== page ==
Murray from Mentone Baptist suggests the following for preachers:

When preaching:

  • be convicted – let the word of God convict you as you prepare your sermons
  • be clear – the aim of preaching is not to obscure God but to present Christ as Lord. Keep it simple stupid! What’s the value in being clever and unclear?
  • be correcting and rebuking and encouraging – the preacher who only ever encourages is disobeying God’s charge on preachers. The word of God rebukes, corrects and encourages. The preacher who fails one of these three is not preaching the Word faithfully.
  • be creative – work hard on avoiding being boring and predictable. Mix up the way you begin your sermon, use a variety of illustrations (not always church history, not always this is what I did during the week…), mix up the length of sermons, the number of points you have, the tone of voice and pace, etc
  • be concise – I’m not arguing for short sermons, but don’t use more words than you need
  • be convicting – it is the Holy Spirit who convicts through his word, but we want people to know that we want them to know and understand and be changed by the preaching of the word. We want them to know and feel that this word is for them

From Catablog: 10 Things That Drive Me Crazy About Working for a Church. Tim Schraeder provides some observations based on ten years in ministry. The headlines:

1. We are really good at burning people out.
2. We focus way too much on what we don’t have.
3. We are afraid of change.
4. We use “let me pray about it” as an excuse to get out of making decisions.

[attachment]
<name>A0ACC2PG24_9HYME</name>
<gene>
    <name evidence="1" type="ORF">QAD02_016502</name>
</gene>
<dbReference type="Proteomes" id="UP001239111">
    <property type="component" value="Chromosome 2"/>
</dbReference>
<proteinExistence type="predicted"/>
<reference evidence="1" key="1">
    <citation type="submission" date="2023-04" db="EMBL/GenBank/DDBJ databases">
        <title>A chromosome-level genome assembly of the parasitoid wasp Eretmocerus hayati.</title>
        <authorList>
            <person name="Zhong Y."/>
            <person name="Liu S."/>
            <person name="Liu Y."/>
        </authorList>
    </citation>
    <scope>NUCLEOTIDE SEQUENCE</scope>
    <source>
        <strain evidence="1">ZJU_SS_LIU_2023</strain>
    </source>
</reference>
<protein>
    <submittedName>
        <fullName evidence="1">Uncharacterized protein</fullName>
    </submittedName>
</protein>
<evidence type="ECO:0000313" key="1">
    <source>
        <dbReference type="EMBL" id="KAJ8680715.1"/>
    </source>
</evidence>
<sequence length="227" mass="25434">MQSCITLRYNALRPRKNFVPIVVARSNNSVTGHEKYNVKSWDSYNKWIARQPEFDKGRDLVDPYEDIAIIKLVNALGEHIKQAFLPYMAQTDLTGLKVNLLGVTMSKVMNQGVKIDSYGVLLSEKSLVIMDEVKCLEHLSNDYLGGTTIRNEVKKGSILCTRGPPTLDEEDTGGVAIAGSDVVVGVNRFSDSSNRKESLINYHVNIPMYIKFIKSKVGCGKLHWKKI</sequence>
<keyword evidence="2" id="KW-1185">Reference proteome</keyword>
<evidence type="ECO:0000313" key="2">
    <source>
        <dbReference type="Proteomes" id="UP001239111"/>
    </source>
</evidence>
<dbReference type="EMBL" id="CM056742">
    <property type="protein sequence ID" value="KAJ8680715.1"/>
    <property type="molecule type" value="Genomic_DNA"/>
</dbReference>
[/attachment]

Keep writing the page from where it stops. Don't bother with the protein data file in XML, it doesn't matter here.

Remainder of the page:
5. We LOVE meetings.
6. We try to do way too much.
7. We try to be something we’re not.
8. We spend too much time looking at other churches.
9. We worry about people leaving.
10. We don’t feel trusted.

Justin Taylor provides the list of 10 books that Albert Mohler believes every preacher should read in 2010. (Plus more books from the Crossway catalogue that Mohler commends.)

That’s your lot.


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The Difference Between Sympathy And Empathy

The Contagious Comfort and Mercy of God is another post from Greg Lucas at Wrestling With An Angel.

Rather than dealing directly with his family life, this time Lucas recounts a situation from his work as a Police Officer.

There in the middle of the parking lot sat a full grown man with his socks and shoes off hitting himself in the face and screaming uncontrollably. Hovering over him was an elderly gentleman trying his best to collect the socks and shoes and get him on his feet again.

Read about the difference between sympathy and empathy.

Subscribe to the blog and read them all.
This guy will get a book contract sometime soon.
His writing will get published.
Read them now.